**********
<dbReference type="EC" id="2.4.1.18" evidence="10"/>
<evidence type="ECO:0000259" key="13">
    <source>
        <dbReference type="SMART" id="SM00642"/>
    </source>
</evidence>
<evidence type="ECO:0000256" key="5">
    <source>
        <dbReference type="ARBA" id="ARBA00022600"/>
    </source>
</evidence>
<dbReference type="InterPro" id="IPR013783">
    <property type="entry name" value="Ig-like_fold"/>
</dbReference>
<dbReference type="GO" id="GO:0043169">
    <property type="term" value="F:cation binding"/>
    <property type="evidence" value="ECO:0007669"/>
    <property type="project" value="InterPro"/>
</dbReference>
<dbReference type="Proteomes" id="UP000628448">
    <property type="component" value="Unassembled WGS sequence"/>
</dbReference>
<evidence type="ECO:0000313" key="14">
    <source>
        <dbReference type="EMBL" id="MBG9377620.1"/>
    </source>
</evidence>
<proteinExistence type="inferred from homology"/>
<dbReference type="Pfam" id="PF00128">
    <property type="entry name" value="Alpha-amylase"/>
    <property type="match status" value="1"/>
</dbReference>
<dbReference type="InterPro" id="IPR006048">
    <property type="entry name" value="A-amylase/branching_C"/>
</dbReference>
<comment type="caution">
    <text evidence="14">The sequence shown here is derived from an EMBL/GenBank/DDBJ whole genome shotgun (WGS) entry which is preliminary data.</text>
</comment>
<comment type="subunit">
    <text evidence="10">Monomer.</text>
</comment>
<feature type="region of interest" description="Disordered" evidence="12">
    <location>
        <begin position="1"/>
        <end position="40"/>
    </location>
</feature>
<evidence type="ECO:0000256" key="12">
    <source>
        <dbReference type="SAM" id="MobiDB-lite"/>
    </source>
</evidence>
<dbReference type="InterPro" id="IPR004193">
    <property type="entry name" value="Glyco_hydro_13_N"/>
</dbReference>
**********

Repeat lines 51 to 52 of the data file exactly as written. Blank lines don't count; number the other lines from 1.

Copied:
    </source>
</evidence>